US-Pakistan relations hit a snag following a US air strike which killed 11 Pakistani soldiers. The attack took place along the volatile Afghan border, in the Mohmand tribal region. The US claims that, the attack was coordinated with the Pakistani army. But Prime Minister Yousuf Raza Gilani registered a strong protest.
REKHA VISWANATHAN (VOICEOVER): US-Pakistani relations hit a snag following a US air strike, which killed eleven Pakistani soldiers on Tuesday. The attack took place along the volatile Afghan border in the Mohmand tribal region.
SEED AMAN, PESHAWAR, PAKISTAN (SUBTITLED TRANSLATION): Pakistan army soldiers were on duty in Mohmand Agency. US military personnel came and surrounded them and the tribe, they start firing on them as well as on us, so the Mohmand tribe and the Pakistani soldiers fought them. The US forces ran away as people were coming back, then suddenly bomber air crafts came and started bombing. It’s due to that that so many people were killed or injured.
VISWANATHAN: US strikes inside Pakistani territory now happen on virtually a daily basis. Unmanned drones have killed scores of people over the past two years. The US claims that in this instance the attack was coordinated with the Pakistani army. But Prime Minister Yousuf Raza Gilani registered a strong protest.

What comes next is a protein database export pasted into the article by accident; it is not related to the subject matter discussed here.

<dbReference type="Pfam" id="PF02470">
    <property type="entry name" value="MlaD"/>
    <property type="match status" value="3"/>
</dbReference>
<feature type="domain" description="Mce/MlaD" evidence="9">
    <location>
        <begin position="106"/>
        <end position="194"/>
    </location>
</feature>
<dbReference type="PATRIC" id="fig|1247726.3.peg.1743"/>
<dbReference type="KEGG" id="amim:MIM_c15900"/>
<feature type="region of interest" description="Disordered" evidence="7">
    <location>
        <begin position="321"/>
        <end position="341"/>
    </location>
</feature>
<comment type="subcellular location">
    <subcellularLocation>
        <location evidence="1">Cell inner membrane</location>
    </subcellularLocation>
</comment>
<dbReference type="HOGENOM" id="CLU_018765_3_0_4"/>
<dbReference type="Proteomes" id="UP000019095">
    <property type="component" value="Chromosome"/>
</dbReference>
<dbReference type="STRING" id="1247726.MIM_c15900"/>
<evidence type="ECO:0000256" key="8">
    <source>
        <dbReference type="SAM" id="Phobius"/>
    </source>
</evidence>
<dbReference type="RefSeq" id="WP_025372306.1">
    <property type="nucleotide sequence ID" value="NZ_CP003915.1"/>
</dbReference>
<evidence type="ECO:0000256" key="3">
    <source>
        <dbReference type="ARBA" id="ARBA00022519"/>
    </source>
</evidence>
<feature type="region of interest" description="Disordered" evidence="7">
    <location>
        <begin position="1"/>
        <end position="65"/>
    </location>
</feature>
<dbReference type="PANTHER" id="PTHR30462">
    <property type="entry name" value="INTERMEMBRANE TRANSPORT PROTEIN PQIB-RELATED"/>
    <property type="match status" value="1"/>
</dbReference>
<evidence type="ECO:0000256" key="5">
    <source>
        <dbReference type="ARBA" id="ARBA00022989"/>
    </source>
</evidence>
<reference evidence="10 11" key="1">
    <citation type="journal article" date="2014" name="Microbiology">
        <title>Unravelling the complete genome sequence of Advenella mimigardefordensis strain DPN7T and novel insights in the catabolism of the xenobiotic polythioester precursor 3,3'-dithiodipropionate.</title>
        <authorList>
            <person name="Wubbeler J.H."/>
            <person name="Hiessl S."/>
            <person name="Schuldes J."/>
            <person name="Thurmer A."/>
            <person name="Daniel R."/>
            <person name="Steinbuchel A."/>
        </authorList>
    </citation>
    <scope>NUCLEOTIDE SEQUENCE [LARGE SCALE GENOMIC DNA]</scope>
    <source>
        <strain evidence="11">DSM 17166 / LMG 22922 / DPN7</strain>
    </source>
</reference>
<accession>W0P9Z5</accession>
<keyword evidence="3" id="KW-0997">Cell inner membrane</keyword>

YOUSUF RAZA GILANI, PRIME MINISTER, PAKISTAN (SUBTITLED TRANSLATION): I asked the foreign ministry to protest immediately, and I myself, with all of you present here, strongly condemn it (the strike). We will take a stand for the sovereignty, dignity, and self-respect of this country, and will not allow anyone to use our soil, and we fully condemn it.
VISWANATHAN: US defense press secretary Geoff Morrell claimed it was a justified strike on the unit that had initiated the attacks.
GEOFF MORRELL, US DEFENSE DEPT. PRESS SECRETARY: In these early hours after this strike, every indication that we have is that this was a legitimate strike against forces that had attacked members of the coalition.
VISWANATHAN: The already fragile relationship between the US and the newly elected Pakistani Parliament is now even more precarious. Some say that President Pervez Musharraf brokered a deal with the US to allow military strikes within Pakistan’s borders. The air strike coincides with a recent report by the RAND Corporation that says that members of Pakistan’s intelligence services often directly assist groups such as the Taliban, a claim strongly rejected by Pakistani officials.
Please note that TRNN transcripts are typed from a recording of the program; The Real News Network cannot guarantee their complete accuracy.